by Richard Downie

The police are one of the most critical institutions of the state. This is particularly true in nations emerging from conflict, which are characterized by insecurity and high levels of crime. Without security, governments cannot begin rebuilding their economies and improving the lives of their citizens. As a result, they will continue to struggle for legitimacy, and a return to conflict will remain an ever-present risk. For citizens, a police officer is the symbolic representation of state authority. Their view of the state and their acceptance of its authority are partially shaped by their interactions with the police.

Unfortunately, many Africans have entirely negative perceptions of the police. In many countries, the police are ineffective, unprofessional, corrupt, even predatory. Their primary interest is in protecting the government in power rather than serving the public. They are often sources of insecurity rather than providers of security—people to avoid, not to seek out, in the event of trouble. For other African citizens, particularly those living outside urban areas, the police are conspicuous by their absence. Many, perhaps the majority, of Africans rely on non-state security providers such as neighborhood watch groups and chiefdom police to keep them safe.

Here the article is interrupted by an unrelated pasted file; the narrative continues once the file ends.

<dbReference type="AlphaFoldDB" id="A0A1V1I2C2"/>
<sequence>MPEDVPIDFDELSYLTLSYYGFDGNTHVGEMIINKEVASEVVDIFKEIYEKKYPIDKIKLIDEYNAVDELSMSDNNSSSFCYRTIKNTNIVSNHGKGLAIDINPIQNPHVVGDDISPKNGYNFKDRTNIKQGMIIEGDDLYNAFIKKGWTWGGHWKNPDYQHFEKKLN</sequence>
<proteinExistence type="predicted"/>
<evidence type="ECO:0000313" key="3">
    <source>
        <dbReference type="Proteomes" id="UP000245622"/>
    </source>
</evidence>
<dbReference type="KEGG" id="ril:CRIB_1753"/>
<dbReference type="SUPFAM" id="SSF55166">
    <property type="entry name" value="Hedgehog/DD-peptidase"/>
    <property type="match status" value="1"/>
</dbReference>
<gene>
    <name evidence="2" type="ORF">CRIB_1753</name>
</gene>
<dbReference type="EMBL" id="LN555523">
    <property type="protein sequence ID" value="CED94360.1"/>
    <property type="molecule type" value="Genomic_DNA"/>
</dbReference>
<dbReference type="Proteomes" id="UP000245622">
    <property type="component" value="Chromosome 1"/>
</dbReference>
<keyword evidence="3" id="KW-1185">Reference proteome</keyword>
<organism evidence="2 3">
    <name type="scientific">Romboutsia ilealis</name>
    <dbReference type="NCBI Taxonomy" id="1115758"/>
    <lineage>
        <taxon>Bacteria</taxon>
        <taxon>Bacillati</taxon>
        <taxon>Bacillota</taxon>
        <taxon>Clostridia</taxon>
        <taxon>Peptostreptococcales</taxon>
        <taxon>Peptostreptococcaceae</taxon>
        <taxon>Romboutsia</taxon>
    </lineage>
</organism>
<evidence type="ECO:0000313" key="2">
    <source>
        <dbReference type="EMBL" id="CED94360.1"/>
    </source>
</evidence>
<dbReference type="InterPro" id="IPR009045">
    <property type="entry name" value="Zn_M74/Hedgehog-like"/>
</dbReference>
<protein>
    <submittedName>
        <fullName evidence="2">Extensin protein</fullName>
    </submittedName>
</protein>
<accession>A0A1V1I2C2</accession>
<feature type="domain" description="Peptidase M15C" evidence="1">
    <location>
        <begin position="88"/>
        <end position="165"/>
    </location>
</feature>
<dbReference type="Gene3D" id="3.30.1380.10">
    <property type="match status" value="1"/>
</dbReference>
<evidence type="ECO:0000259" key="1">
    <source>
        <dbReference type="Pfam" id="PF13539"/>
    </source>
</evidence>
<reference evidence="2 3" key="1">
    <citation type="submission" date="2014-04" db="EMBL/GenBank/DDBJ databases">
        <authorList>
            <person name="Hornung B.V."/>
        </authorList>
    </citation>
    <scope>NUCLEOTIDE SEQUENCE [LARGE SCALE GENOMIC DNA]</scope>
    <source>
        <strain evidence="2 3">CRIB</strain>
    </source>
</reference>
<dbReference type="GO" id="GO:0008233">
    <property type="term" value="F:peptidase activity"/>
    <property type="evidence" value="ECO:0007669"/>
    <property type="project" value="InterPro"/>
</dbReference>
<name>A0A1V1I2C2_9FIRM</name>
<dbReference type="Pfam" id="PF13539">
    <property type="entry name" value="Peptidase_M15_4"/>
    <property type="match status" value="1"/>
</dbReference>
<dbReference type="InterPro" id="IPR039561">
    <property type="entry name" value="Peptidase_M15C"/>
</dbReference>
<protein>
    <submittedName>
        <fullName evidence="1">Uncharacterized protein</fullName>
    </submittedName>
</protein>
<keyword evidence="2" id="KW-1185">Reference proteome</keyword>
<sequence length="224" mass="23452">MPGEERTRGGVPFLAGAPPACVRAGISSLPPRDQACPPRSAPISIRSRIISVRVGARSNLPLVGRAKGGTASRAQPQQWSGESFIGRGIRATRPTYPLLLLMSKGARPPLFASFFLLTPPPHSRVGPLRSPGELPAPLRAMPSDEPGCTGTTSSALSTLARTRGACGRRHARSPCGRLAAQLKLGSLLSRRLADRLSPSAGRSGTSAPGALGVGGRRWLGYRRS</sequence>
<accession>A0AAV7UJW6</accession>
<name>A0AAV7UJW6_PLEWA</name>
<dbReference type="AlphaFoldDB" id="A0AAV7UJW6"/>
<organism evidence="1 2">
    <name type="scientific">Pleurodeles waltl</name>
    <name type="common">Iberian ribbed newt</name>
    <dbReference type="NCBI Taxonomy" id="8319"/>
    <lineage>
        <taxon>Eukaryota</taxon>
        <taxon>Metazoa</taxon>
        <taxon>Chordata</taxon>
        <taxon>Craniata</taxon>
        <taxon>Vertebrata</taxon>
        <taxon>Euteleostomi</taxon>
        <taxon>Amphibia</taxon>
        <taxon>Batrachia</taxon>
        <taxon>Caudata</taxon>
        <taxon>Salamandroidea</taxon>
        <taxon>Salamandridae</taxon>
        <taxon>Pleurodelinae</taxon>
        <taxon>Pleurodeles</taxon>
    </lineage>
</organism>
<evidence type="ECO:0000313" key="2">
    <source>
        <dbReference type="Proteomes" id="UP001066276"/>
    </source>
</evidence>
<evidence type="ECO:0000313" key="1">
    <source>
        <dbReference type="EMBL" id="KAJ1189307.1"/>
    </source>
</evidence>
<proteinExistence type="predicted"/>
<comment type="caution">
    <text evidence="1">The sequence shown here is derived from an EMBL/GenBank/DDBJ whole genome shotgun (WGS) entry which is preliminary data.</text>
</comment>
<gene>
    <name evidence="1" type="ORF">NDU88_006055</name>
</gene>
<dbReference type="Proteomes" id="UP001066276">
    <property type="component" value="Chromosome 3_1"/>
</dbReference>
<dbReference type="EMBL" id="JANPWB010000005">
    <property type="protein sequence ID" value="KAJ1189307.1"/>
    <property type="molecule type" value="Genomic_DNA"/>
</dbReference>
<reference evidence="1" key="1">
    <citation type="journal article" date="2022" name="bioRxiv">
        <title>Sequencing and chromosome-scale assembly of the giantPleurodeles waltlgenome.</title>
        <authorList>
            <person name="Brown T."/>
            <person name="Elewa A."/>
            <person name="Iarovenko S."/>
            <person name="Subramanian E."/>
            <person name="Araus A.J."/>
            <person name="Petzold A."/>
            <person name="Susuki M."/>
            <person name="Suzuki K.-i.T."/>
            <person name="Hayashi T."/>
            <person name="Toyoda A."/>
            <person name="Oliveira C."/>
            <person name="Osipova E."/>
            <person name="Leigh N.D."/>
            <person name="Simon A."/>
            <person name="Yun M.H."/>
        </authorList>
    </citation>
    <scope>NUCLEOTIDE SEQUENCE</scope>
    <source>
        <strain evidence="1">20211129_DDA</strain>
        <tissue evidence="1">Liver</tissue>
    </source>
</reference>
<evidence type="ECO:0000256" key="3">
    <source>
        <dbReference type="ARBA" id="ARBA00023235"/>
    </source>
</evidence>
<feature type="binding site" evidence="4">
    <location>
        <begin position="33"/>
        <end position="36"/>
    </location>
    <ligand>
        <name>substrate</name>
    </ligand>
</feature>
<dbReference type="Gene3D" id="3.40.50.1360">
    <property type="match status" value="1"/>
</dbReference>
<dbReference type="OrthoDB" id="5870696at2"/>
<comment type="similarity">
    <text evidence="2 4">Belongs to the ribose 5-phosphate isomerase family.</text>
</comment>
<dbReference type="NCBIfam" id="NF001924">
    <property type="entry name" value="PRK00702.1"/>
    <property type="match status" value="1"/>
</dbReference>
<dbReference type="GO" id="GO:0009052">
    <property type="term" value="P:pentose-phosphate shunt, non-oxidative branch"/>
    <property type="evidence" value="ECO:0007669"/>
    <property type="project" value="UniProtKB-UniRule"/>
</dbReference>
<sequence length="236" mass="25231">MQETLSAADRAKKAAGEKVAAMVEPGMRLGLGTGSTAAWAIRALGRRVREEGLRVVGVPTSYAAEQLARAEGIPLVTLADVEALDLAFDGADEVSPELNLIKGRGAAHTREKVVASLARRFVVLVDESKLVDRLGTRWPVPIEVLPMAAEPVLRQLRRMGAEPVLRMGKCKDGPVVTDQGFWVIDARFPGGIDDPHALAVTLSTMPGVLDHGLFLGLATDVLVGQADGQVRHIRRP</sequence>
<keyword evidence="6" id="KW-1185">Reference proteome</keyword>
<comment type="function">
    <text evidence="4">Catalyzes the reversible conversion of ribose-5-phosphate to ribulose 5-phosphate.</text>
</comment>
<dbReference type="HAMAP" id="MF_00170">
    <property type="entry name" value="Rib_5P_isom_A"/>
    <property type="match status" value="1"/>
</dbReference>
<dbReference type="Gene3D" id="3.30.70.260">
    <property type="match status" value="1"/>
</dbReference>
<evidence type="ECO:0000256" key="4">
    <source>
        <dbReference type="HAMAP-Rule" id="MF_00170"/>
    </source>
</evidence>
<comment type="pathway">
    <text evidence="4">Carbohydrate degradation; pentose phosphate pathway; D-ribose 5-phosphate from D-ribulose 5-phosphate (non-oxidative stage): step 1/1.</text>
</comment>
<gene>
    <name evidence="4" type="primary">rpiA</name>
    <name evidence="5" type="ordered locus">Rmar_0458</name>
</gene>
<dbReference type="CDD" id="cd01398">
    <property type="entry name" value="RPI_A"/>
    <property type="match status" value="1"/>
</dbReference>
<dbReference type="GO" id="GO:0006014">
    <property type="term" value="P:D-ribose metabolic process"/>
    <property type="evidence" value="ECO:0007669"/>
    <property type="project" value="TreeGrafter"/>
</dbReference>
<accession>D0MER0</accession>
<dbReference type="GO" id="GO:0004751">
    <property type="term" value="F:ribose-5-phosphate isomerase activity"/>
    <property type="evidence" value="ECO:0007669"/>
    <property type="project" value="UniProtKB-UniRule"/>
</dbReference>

The aim of this report is to look at what the United States has been doing to help reform or transform the police in three African states: Liberia, Sierra Leone, and South Sudan. It provides recommendations of what could be done better, or differently, based on an assumption that the federal budget for overseas policing will remain small. The findings are based on meetings with policymakers and other experts in Washington, D.C., as well as interviews with program implementers, government officials, police, and civil society representatives in all three countries.